Health & Fitness

Vitamins For Allergy Relief

Pollen is everywhere during the summer months, which means that allergens get extremely difficult to avoid. Thankfully there are vitamins for allergy relief that can help to relieve some symptoms naturally.

What Are Allergies?

An estimated 21 million adults in the UK suffer from at least one allergy, with numbers continuing to rise year on year! Allergies are caused by an exaggerated immune response to substances that aren’t actually harmful to the body such as pollen, mould and dust. Both genetic and environmental factors play a role in this over sensitive immune response that causes itching, swelling skin irritation/rashes, coughing, runny noses and muscle spasms.

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How To Treat Symptoms?

Avoiding the allergen itself is the best way to avoid symptoms however this can be incredibly difficult if the allergen is something like dust or pollen which you are inevitably going to come across in your daily life. If you go and visit your doctor, they will probably prescribe you an antihistamine tablet (these can also be purchased over the counter). They can be taken as tablets, in a liquid form, a nasal spray, or eye drops depending on the allergy and associated symptoms.

Antihistamines work by blocking histamine, a substance which is released by the immune system cells, which then attaches to the receptors in blood vessels, causing them to enlarge. Histamine also binds to other receptors causing other symptoms such as redness, swelling and itching. By blocking histamine and keeping it from binding to receptors, antihistamines prevent these symptoms.

While antihistamines can be effective at treating the symptoms of mild and seasonal allergies in particular, there are a number of potential side effects or issues associated with taking them. They can cause you to feel drowsy and cloud the thinking, but more significantly they do not stop the problem from happening in the first place, they just mask the symptoms.

There is, however, a natural alternative in the form of vitamins for allergy relief.

Vitamins For Allergy Relief

Traditional western medicine and alternative health practitioners agreeing that nature’s top edible antihistamines are found in foods. The top two recommended vitamins for allergy relief are found in foods like fish and citrus fruits.



  1. Vitamin C
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    Vitamin C

    Vitamin C is considered as a natural antihistamine. It works by destroying the molecular structure of histamine, thereby decreasing the amount of histamine in the blood.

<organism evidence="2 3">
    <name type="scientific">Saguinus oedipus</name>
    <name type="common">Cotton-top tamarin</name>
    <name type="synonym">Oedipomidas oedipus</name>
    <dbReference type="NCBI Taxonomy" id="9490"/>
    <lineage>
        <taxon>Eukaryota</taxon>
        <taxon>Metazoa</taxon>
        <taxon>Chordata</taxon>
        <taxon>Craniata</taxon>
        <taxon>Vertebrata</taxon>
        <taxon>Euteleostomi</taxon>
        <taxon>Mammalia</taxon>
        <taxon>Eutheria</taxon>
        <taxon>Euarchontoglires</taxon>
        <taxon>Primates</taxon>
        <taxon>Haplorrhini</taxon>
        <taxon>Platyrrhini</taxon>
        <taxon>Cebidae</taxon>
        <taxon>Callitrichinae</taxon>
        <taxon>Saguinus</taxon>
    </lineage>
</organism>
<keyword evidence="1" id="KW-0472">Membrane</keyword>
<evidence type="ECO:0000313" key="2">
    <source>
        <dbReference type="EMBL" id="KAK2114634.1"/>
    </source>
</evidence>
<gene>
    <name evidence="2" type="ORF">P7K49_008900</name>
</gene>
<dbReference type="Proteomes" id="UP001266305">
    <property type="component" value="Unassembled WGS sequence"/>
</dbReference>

It has also been suggested that taking bioflavonoids alongside Vitamin C actually enhances the action of this vitamin which means that allergy relief symptoms will be even greater. Bioflavonoids can be added to a supplement form of Vitamin C and are also found in rose hips.

    The absorption of Vitamin C is highly dependent on the amount ingested therefore it is recommended that more than 500mg per day is taken. For anyone who doesn’t like to table tablets, there are also chewable tablets and powder available.

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  2. Omega 3
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    Omega 3

    As an essential fatty acid, Omega 3 has anti-inflammatory effects. Natural anti-inflammatories, like Omega 3, are believed to reduce immune responses associated with allergies.

    It is thought that Omega 6 is less helpful in controlling allergic symptoms. That’s because it can encourage the production of arachadonic acid, which led to your immune system reacting with allergic inflammation. So a diet low in Omega 6 but high in Omega 3 is recommended.

    A supplement, like Cod Liver Oil, is a more convenient (and potentially less smelly) way of increasing Omega 3 intake whilst avoiding increasing Omega 6 intake. As a vegan-friendly alternative, Algae Oil is a great source of Omega 3.

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  • Cathcart, R. F. (1986). The vitamin C treatment of allergy and the normally unprimedstate of antibodies. Medical Hypotheses 21(3) 307-321.
  • Kompauer,I.,  Heinrich, J., Wolfram, G., & Linseisen, J. (2007). Association of carotenoids, tocopherols and vitamin C in plasma with allergic rhinitis and allergic sensitisation inadults. Public Health Nutrition 9 (4) 472-479.
  • Willers,S. M., Wijga, A. H., Brunekreef, B., Scholtens, S. (2010). Childhood diet and asthma and atopy at 8 years of age: the PIAMA birth cohort study. European Respiratory Journal, 37 (5) 1060-1067.

Katie Lambert

Katie Lambert

Writer and expert

After studying History at The University of Leeds, Katie moved back to her home town of Manchester to start a career in content writing. Katie has a passion for health and fitness and enjoys running in her spare time. Her favourite topics to write about include healthy recipes, performance strategies and general wellbeing.